ALBERT (OR ALBRECHT) SCHENCK (1828-1901)
- PAGE 11 -
SCHENCK PAINTINGS OF UNKNOWN TITLE
(1), (2) AND (3) (YEARS?)
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UNKNOWN SCHENCK PAINTING No. 1
In Jul. 2003, Sue, a U.S. visitor to the site told me that her family had recently inherited a Schenck original painting of unknown title. It was, I am advised, brought to the United States from Germany by her grandparents, presumably in the early 20th century, & has stayed in the family's possession ever since.
The painting & frame is said to be in excellent shape in every way. As you can see, indeed, at left. And the work has recently been professionally cleaned.
The work is signed at bottom left of the work, the signature being better seen in the larger image of the work, below. Sue, we thank you!
A very beautiful Schenck work, that was sold at auction in Germany, I thought, on Jun. 11, 2005. For EUR 3,500 ~ U.S. $4,200 or thereabouts at the time. But maybe that information is incorrect because the work seemed still to be listed with a price of EUR 2,800 in Jan. 2006.
The auction house was 'Auctionhaus von Zengen', of Stiftsstraße 2-4, 53225 Bonn - Beuel. The front door of the auction site is here. The very large page which used to list the Schenck work (item # 1678) is now long gone.
The work would seem to have no known title or date. It is however an oil on canvas of 90 cm. by 186 cm. in size, & is apparently signed by the artist at bottom right.
The descriptive words with the listing translate it would seem to 'shepherd with flock and sheepdog in an evening snow flurry', but I will amend that translation if any visitor can improve upon my WWW translation. Those descriptive words as listed are here.
The item was brought to my attention by Sue from the U.S., but not the same Sue as is referred to above. Rather Sue Harpell of Edgecomb, Maine, whom we thank!
More when I get more! And in Apr. 2007, I do have a little more.
Linda Walsh, a friend indeed of this site, has kindly indicated that a Schenck work was in a Nov. 2006 auction sale by Finarte-Semenzato at their Milan, Italy, facilities. And when I saw the detail description (with image) that they provided, it would appear to be the very same work that is illustrated above. Now 'Finarte Semenzato' entitle the work 'La Bufera' which means, as I understand it 'the storm' or 'the tempest'. Which description would apply, alas, to most of Schenck's works, & is, I suspect, a descriptive phrase rather than an actual title. There is a difference in the dimensions, however - 92 x 145 cm. per Finarte-Semenzato, but 90 x 186 cm. in my words above. None the less, I believe it is the very same work, which, it would seem(?), did not sell in Nov. 2006 at an estimated value of EUR 8,000/12,000.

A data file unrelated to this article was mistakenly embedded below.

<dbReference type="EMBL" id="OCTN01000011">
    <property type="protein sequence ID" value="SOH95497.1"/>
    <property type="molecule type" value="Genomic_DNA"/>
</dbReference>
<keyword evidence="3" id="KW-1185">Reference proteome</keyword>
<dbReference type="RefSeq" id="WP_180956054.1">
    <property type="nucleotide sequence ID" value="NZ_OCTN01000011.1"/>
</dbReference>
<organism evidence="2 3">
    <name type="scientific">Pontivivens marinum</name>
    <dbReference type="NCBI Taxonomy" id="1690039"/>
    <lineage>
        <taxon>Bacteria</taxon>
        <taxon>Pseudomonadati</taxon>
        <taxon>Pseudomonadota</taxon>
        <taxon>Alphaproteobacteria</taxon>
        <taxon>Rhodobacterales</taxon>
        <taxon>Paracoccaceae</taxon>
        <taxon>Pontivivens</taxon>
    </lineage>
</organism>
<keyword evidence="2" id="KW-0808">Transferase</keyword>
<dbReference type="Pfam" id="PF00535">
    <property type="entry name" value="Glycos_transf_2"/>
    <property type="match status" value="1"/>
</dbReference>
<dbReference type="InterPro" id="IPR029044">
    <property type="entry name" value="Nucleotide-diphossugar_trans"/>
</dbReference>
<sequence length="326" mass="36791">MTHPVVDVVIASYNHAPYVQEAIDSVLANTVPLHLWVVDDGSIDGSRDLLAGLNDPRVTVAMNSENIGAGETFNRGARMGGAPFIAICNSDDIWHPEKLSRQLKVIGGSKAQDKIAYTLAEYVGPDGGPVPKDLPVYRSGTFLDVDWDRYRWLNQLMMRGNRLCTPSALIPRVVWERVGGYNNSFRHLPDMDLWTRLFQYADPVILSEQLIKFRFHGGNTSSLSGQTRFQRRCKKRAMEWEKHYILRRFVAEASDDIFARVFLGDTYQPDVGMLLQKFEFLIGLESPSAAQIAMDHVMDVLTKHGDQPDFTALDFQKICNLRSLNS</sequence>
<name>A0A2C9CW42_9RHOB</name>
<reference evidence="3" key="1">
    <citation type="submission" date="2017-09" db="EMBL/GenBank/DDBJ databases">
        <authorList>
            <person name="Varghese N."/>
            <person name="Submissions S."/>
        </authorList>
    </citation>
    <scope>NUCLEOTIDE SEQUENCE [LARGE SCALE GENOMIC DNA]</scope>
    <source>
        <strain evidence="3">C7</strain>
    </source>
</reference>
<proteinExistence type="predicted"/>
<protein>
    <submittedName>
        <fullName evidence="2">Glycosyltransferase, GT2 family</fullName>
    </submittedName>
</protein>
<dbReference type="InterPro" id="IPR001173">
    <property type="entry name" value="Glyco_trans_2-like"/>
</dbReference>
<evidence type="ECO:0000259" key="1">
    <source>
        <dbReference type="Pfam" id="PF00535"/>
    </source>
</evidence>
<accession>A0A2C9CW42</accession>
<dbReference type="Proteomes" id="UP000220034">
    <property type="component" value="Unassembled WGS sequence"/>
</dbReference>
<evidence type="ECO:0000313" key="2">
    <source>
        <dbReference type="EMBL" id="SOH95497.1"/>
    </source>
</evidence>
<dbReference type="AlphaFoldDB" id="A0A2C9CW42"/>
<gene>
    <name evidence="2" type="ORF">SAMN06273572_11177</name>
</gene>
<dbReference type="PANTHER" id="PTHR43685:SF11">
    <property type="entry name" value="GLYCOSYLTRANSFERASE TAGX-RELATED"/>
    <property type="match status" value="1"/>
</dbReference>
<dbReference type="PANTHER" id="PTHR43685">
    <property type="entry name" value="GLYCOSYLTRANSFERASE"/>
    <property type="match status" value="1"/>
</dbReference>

The is a giant difference, however. The image that 'Finarte Semenzato' have provided is large & very fine. And here it is. I trust that the use of the image may be permitted on this non-profit & informational site. But I will (with sorrow) remove it, should 'Finarte Semenzato' so request.
This work is included on this particular page, in early Sep. 2016, because of certain similarities with the work included immediately above - re the dog at left & re the shepherd. We thank Eric Raunig for kindly drawing the work to the attention of the webmaster.
A small portion of the work is shown enlarged at left.
The work appears on the website of 'Lempertz 1845' of Cologne, Berlin & Brussels, on this particular page. It was sold at a Lempertz auction held at Cologne, Germany, on Sep. 25, 2013 - sold for €2,440. You are invited to view current 'Lempertz' auctions by clicking here.
The work is stated to be an oil on canvas, 60 x 90 cm. in size, & is signed by the artist at the lower right corner. The work was referred to as 'Flock of sheep in the snow'.
Can you tell us anything additional about the work?
A large image of the work, the source indeed of the image above, is available with at the Lempertz page above & is also available here.
Maybe YOU could provide new data or could provide a clue as to where new data about the above works (or indeed any other Schenck work) might be found. I would truly welcome your input.
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